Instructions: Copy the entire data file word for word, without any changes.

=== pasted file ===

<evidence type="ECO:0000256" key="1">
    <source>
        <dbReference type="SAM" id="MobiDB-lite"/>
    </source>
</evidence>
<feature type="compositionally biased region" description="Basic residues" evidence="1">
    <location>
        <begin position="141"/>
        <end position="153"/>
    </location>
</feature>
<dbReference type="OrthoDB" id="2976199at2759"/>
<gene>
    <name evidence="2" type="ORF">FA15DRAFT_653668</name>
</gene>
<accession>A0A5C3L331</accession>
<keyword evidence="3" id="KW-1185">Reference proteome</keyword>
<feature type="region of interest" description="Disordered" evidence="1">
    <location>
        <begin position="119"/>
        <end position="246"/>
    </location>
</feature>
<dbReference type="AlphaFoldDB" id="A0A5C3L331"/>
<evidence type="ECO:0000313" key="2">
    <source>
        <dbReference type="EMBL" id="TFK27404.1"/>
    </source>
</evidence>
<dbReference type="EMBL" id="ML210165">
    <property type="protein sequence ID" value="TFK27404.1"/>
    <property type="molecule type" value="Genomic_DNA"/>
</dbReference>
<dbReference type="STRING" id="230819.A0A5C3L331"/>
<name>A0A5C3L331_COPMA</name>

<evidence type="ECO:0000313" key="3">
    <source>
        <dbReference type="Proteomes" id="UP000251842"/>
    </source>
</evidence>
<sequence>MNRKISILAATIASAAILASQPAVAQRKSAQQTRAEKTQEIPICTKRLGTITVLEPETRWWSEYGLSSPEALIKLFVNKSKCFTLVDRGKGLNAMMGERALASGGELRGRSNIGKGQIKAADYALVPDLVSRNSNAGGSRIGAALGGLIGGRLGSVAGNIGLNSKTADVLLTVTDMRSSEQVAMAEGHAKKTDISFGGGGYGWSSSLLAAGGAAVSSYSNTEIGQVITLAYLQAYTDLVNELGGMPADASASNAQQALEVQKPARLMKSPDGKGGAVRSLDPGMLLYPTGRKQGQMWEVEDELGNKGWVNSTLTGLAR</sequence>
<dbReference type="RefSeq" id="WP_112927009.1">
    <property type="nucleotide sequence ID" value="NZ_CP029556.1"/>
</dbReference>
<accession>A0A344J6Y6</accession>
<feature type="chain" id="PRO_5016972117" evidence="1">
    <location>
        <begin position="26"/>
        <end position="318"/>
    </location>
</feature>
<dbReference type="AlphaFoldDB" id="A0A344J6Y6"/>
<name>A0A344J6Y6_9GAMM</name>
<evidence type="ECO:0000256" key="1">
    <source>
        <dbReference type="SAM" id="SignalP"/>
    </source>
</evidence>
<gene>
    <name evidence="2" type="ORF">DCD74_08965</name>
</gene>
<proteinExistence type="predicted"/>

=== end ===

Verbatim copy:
<evidence type="ECO:0000256" key="1">
    <source>
        <dbReference type="SAM" id="MobiDB-lite"/>
    </source>
</evidence>
<feature type="compositionally biased region" description="Basic residues" evidence="1">
    <location>
        <begin position="141"/>
        <end position="153"/>
    </location>
</feature>
<dbReference type="OrthoDB" id="2976199at2759"/>
<gene>
    <name evidence="2" type="ORF">FA15DRAFT_653668</name>
</gene>
<accession>A0A5C3L331</accession>
<keyword evidence="3" id="KW-1185">Reference proteome</keyword>
<feature type="region of interest" description="Disordered" evidence="1">
    <location>
        <begin position="119"/>
        <end position="246"/>
    </location>
</feature>
<dbReference type="AlphaFoldDB" id="A0A5C3L331"/>
<evidence type="ECO:0000313" key="2">
    <source>
        <dbReference type="EMBL" id="TFK27404.1"/>
    </source>
</evidence>
<dbReference type="EMBL" id="ML210165">
    <property type="protein sequence ID" value="TFK27404.1"/>
    <property type="molecule type" value="Genomic_DNA"/>
</dbReference>
<dbReference type="STRING" id="230819.A0A5C3L331"/>
<name>A0A5C3L331_COPMA</name>

<evidence type="ECO:0000313" key="3">
    <source>
        <dbReference type="Proteomes" id="UP000251842"/>
    </source>
</evidence>
<sequence>MNRKISILAATIASAAILASQPAVAQRKSAQQTRAEKTQEIPICTKRLGTITVLEPETRWWSEYGLSSPEALIKLFVNKSKCFTLVDRGKGLNAMMGERALASGGELRGRSNIGKGQIKAADYALVPDLVSRNSNAGGSRIGAALGGLIGGRLGSVAGNIGLNSKTADVLLTVTDMRSSEQVAMAEGHAKKTDISFGGGGYGWSSSLLAAGGAAVSSYSNTEIGQVITLAYLQAYTDLVNELGGMPADASASNAQQALEVQKPARLMKSPDGKGGAVRSLDPGMLLYPTGRKQGQMWEVEDELGNKGWVNSTLTGLAR</sequence>
<dbReference type="RefSeq" id="WP_112927009.1">
    <property type="nucleotide sequence ID" value="NZ_CP029556.1"/>
</dbReference>
<accession>A0A344J6Y6</accession>
<feature type="chain" id="PRO_5016972117" evidence="1">
    <location>
        <begin position="26"/>
        <end position="318"/>
    </location>
</feature>
<dbReference type="AlphaFoldDB" id="A0A344J6Y6"/>
<name>A0A344J6Y6_9GAMM</name>
<evidence type="ECO:0000256" key="1">
    <source>
        <dbReference type="SAM" id="SignalP"/>
    </source>
</evidence>
<gene>
    <name evidence="2" type="ORF">DCD74_08965</name>
</gene>
<proteinExistence type="predicted"/>